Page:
The Cost of Permanent Supportive Housing:

After two years in permanent housing, investigators observed increased stability in the lives of the four individuals. All four were housed with access to mental and physical health and education classes. None of the four had required medical attention, except for one emergency room visit (versus a total of 19 emergency room visits total while the four lived on the streets). None of the individuals had entered the criminal justice system and, while one individual did relapse into drug and alcohol abuse, the services available for rehabilitation and therapy helped this person to regain sobriety (seven months at time of the interview). Costs increased in one area—mental health—which is a desirable outcome given the benefits of regular encounters with the community mental health system. The total cost of public services for these four individuals living in permanent housing with support services for two years was $107,032.

In addition to providing context around the issue of chronic homelessness, the study underscores the immense need for programs to address the growing problem of homeless families and - the most vulnerable segment - the chronically homeless. With current economic conditions and heightened unemployment further exacerbating the homeless issue, solutions must be devised to drive the homeless population off the streets and integrated back into our communities.

Ending homelessness is a critical part of United Way’s work to fight poverty, and the organization has implemented strategies to impact the three inter-related root causes of poverty (and homelessness, the most extreme form of poverty). These include programs to impact housing and healthcare, education and financial stability. United Way’s Pathways Out of Poverty Plan aims to provide affordable housing and healthcare to residents; help high school students graduate prepared for college and the workforce; and teach adults job skills and financial education. United Way continues to bring the public, private and non-profit sectors together to increase funding streams for permanent supportive housing and other necessary programs.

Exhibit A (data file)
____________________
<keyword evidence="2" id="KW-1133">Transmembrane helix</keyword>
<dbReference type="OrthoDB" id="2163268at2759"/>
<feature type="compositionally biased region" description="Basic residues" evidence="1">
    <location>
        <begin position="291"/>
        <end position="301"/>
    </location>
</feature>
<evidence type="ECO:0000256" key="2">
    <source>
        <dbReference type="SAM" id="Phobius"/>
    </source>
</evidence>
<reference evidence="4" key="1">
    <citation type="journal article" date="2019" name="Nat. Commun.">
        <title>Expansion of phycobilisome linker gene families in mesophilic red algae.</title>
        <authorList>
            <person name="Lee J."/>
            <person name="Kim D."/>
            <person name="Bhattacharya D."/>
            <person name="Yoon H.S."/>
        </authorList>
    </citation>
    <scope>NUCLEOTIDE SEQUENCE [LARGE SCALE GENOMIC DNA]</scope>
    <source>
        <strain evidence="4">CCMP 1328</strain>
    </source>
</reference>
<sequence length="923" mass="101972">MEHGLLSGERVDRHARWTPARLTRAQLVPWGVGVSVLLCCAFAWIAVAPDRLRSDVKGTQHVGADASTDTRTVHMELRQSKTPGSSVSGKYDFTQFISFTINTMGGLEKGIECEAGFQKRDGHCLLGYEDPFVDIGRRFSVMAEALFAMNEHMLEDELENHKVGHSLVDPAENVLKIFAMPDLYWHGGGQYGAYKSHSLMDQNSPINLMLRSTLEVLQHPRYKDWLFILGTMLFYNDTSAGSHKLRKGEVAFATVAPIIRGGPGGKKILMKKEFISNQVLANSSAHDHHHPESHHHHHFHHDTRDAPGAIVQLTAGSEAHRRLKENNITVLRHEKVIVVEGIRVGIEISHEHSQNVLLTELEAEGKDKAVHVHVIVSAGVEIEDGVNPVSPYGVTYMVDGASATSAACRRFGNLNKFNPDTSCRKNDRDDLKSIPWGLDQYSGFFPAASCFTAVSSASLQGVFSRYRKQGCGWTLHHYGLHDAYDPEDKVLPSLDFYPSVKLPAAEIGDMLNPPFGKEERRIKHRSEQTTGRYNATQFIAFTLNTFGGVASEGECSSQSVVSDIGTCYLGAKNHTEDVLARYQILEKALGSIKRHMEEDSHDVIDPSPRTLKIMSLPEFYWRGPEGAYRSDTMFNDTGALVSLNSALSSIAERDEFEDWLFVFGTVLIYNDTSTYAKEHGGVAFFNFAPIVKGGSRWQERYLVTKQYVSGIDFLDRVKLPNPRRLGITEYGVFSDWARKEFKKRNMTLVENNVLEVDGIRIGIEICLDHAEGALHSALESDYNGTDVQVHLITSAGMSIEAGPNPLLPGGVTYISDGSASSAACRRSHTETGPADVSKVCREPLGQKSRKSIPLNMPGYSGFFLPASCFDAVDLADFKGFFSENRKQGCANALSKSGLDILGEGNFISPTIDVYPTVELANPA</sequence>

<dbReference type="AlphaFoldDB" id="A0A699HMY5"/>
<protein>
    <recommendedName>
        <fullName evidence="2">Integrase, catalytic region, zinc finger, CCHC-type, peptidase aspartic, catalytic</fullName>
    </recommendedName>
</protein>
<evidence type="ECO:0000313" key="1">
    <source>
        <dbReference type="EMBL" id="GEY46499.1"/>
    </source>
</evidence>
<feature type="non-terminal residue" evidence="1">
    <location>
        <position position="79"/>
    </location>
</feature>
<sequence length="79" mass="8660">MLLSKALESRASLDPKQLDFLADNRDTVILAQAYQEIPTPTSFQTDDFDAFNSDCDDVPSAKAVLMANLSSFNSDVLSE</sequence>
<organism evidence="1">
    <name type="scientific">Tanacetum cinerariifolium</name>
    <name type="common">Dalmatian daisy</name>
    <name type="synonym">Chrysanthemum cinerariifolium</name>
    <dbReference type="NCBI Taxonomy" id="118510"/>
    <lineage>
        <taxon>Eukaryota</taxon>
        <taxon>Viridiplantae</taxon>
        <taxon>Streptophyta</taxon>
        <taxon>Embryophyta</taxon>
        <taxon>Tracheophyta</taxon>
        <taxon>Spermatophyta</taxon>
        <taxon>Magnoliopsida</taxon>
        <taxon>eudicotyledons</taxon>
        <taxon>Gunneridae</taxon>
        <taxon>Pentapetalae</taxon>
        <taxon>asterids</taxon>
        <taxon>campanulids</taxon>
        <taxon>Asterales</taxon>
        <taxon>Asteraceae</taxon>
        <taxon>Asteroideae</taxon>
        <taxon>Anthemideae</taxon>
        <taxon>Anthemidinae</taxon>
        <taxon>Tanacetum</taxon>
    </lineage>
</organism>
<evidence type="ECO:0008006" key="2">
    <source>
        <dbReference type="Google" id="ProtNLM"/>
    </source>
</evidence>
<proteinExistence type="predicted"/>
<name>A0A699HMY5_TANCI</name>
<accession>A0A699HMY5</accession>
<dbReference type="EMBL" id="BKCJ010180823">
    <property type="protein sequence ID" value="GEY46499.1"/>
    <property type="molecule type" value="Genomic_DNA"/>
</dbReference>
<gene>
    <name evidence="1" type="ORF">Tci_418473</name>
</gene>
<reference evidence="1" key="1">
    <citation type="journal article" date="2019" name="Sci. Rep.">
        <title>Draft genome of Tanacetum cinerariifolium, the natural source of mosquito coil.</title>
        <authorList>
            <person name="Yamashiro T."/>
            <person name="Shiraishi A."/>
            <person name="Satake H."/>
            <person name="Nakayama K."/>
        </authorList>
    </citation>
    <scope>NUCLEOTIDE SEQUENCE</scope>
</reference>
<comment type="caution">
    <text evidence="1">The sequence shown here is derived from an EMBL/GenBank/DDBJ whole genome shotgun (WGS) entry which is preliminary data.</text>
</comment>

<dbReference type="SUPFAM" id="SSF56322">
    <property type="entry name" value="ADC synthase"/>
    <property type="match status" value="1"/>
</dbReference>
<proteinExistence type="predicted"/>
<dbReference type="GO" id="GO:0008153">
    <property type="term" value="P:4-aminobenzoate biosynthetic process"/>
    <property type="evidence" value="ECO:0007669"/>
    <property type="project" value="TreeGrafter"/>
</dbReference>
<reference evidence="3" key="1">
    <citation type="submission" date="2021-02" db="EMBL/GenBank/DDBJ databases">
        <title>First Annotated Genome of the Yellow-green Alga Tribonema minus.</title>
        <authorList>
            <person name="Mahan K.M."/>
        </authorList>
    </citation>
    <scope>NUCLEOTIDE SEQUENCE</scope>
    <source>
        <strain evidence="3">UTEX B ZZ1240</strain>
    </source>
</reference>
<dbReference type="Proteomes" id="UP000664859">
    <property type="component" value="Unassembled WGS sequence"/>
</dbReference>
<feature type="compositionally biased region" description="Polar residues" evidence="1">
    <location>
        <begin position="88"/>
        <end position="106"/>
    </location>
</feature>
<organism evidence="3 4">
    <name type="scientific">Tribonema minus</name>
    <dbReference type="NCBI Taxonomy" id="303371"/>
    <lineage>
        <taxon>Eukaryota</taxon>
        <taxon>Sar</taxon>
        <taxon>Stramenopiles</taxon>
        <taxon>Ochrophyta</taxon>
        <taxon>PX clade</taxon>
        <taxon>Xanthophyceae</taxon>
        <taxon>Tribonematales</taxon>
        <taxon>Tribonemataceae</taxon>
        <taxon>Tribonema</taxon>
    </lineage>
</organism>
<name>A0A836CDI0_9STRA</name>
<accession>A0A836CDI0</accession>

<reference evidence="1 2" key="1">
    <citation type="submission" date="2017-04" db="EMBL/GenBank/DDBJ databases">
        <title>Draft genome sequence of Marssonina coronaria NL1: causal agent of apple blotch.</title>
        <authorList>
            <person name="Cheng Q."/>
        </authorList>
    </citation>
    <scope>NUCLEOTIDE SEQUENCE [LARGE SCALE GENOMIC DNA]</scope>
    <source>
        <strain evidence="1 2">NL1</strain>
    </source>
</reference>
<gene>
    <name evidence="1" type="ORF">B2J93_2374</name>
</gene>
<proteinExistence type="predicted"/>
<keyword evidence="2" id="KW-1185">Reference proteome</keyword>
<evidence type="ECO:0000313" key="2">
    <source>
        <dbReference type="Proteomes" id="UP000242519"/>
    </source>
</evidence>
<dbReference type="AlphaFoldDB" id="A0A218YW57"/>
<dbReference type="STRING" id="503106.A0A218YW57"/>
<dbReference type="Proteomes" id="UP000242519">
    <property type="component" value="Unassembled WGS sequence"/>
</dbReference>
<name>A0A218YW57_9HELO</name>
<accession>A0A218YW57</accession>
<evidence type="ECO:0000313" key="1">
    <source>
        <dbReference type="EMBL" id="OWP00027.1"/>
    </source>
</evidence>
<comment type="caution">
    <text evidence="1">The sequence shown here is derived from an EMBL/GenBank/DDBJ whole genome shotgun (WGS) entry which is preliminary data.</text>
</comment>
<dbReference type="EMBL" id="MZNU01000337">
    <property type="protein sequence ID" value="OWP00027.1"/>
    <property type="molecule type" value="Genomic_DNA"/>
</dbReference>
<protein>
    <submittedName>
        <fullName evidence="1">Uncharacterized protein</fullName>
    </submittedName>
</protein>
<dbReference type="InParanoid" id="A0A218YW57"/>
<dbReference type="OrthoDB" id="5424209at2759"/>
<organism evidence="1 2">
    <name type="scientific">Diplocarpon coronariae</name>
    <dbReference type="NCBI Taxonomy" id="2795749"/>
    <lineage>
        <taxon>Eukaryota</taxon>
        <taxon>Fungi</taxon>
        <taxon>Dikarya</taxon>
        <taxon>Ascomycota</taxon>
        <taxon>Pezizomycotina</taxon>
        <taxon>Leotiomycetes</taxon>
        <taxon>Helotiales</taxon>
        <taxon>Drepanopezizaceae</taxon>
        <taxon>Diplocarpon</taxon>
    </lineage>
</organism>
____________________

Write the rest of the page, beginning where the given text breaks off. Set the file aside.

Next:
In order to mobilize people to take action and raise the funds and awareness to drive change, United Way will also host its annual walk to end homelessness, HomeWalk, on November 7, 2009. In the last two years, 8,000 people have walked, raising $1M and helping over 5,000 people off the streets. For more information please go to www.homewalkla.org.

The Homeless Cost Study was conducted by Dr. Michael Cousineau and Heather Lander, with the University of Southern California’s Center for Community Health Studies at the Keck School of Medicine, in conjunction with Mollie Lowery, with Housing Works.

About United Way of Greater Los Angeles

United Way of Greater Los Angeles is a nonprofit organization that creates pathways out of poverty by focusing on meeting basic needs, improving educational achievement and increasing financial stability for the most vulnerable in our community. Through its research work, United Way identifies the issues and works in partnership with community leaders and supporters to solve them by funding targeted programs and advocating for change. For more information, visit www.unitedwayla.org.

(1) Larimer ME, Malone DK, Garner MD, Atkins DC, Burlingham B, Lonczak HS, Tanzer K, Ginzler J, Clifasefi SL, Hobson WG, Marlatt GA. Health care and public service use and costs before and after provision of housing for chronically homeless persons with severe alcohol problems. Journal of the American Medical Association, 2009;301(13):1349-1357

SOURCE United Way of Greater Los Angeles